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Pa. Senate passes bill to have state provide child identification kits free to parents | #childsafety | #kids | #chldern | #parents | #schoolsafey

School districts would be required to distribute free identification kits to first-grade students at no cost that could aid law enforcement should the child go missing under legislation that passed the Pennsylvania Senate on Tuesday by a 34-15 vote.

The so-called Child Reunification Act, sponsored by Sens. Camera Bartolotta, R-Washington County, and Scott Martin, R-Lancaster County, now goes to the state House of Representatives for consideration.

The kits would include fingerprinting materials, DNA collection swabs and ask other identifiable information about the child that parents would be encouraged to store securely in their homes. It would not be entered into a state or national database.

“Senate Bill 460 is about giving parents another tool to help them hug their children again, to end the torturous nightmare of forever worrying if their children are safe or even alive,” Bartolotta said. “While it is our hope that not a single kit is ever needed, we want parents and law enforcement to have every means at their disposal to help in reconnecting these missing children with their parents.”

The bill was amended on Monday to remove the requirement that the kits contain only inkless fingerprinting material since only one vendor, the National Child Identification Program, sells that product. According to the Senate fiscal note on the bill, the cost of the National Child Identification Program’s kit is $2.95 each, which providing one for every first-grader would cost the state around $350,000.

By removing the requirement for the fingerprinting material to be inkless would opens this up to more vendors and could lead to potential cost savings, according to a Senate staffer.

“The idea of a child going missing is one of the scariest scenarios most families could ever imagine. When that happens, every second counts,” Martin said. “The law enforcement community needs every tool in their arsenal to identify and return a missing child as quickly as possible. That is precisely what this legislation will achieve.”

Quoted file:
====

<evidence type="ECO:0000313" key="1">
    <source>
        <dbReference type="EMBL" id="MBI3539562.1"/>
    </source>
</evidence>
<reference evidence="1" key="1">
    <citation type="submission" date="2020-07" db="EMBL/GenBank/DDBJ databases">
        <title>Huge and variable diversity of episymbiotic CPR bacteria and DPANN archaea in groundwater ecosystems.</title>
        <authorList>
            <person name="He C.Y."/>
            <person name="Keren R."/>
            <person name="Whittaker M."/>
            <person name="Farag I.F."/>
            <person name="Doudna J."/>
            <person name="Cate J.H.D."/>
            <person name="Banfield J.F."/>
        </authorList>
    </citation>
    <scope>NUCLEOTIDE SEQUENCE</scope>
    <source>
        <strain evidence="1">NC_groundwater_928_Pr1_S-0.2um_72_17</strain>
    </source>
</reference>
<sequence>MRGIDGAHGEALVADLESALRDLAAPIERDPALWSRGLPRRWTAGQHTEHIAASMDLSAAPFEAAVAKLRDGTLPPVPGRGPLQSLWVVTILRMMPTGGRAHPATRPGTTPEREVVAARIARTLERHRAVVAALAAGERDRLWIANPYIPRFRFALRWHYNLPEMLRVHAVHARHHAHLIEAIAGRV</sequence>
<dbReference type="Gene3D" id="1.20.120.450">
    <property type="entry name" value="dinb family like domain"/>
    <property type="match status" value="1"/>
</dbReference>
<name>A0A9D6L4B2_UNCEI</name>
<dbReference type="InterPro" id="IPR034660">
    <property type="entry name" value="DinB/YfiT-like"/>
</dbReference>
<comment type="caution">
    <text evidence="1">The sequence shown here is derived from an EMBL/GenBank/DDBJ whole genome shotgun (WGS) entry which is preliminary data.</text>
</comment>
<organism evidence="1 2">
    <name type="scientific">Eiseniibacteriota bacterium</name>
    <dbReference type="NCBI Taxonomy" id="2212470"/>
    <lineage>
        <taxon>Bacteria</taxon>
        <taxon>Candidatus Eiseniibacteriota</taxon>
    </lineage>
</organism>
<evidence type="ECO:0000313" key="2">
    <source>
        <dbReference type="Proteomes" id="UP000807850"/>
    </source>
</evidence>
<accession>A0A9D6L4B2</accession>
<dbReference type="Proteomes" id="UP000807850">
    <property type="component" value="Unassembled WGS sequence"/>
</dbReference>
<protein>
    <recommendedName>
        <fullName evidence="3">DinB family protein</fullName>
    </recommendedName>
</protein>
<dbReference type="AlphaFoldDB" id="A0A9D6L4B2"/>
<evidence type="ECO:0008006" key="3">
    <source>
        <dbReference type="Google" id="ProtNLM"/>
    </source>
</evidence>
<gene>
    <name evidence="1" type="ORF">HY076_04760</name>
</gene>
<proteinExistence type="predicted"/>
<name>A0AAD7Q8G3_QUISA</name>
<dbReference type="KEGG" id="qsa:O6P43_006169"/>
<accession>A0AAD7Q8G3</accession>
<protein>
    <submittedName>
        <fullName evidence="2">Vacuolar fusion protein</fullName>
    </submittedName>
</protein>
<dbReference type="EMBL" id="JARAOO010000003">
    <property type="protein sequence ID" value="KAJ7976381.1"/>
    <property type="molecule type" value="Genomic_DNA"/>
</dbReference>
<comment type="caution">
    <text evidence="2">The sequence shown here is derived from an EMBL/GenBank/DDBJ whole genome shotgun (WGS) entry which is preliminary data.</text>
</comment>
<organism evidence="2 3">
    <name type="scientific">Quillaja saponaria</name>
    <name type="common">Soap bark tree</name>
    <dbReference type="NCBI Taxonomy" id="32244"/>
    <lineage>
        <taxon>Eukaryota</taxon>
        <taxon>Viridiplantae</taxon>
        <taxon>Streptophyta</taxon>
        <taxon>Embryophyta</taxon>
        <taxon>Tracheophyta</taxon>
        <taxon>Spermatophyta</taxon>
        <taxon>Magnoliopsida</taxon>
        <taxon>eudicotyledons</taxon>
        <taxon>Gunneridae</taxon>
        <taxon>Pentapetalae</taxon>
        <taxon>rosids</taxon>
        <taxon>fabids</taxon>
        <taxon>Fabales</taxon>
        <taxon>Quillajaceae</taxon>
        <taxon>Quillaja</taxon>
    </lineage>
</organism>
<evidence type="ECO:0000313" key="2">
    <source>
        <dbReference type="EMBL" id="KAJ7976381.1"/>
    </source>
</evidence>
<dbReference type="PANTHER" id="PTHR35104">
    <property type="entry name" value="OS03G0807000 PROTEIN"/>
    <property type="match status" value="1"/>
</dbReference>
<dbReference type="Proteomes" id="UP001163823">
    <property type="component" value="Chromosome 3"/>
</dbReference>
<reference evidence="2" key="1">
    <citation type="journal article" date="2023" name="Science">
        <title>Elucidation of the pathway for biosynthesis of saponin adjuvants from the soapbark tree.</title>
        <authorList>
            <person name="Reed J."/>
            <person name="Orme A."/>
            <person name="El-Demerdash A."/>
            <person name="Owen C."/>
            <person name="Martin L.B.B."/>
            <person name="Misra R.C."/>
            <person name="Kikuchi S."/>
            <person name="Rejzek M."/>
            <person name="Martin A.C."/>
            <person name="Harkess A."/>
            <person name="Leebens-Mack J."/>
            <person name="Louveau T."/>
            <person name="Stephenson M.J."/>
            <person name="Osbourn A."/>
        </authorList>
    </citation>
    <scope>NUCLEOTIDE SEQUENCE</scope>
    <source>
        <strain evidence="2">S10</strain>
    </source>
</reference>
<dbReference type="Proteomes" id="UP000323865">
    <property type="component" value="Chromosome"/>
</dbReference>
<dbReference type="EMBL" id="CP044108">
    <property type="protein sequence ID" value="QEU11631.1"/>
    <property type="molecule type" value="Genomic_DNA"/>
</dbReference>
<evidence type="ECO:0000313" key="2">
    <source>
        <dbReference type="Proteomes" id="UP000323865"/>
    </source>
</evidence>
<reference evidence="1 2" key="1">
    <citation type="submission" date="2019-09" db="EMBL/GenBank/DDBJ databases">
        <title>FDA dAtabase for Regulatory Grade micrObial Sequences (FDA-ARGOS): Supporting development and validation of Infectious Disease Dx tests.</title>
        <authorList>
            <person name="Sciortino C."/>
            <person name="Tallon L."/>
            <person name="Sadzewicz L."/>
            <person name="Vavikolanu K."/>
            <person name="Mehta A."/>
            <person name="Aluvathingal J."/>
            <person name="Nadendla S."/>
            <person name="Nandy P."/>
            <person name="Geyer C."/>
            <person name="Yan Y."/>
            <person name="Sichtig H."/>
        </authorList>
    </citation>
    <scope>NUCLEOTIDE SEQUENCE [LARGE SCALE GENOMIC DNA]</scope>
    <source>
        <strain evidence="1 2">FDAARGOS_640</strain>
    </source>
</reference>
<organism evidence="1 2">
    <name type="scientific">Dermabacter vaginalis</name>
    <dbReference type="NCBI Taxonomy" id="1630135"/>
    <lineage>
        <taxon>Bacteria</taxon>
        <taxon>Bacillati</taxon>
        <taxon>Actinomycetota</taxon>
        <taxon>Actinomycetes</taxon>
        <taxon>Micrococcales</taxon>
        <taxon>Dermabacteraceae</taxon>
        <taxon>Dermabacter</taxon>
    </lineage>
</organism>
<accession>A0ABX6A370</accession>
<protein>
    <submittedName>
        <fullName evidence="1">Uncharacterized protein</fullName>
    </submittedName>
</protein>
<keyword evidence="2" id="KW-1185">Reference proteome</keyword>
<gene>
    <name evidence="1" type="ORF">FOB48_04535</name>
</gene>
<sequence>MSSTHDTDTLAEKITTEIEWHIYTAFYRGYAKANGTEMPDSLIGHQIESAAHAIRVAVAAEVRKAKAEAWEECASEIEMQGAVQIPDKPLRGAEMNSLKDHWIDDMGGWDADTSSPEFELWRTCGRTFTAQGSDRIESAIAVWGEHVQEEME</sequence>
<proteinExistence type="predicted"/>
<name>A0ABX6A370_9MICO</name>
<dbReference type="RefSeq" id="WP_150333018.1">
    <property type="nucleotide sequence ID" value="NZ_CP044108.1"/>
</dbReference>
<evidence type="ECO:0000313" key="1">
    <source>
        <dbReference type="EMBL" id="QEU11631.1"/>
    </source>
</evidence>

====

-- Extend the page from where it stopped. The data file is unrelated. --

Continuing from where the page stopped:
However, an investigation by ProPubiica challenges the kits’ effectiveness.

It quotes a child safety consultant Stacey Pearson who oversaw the Louisiana Clearinghouse for Missing and Exploited Children during a 20-year stint with the Louisiana State Police, who called it “crime control theater,” a term that used to describe criminal justice laws and policies that make people feel as though they are proactive but actually accomplish little.

She told ProPublica, “The organizations promoting the kits are preying on people’s fears.“

According to the FBI, in 2022 there were 359,094 National Crime Information Center entries for missing children, which is up from the total number of missing child entries from 2021 of 337,195.

The child identification kits are part of a national effort that began in 1997 and was an idea that came to Kenny Hansmire, who leads the National Child Identification Program, in the wake of the abduction of Amber Hagerman, for whom the Amber Alert was named. Hansmire is the focus of the ProPublica investigation.

NFL Hall of Famer Mike Singletary, who is a national spokesman for the National Child Identification Program, came to the Capitol in May to promote this initiative.

Jan Murphy may be reached at [email protected]. Follow her on Twitter at @JanMurphy.


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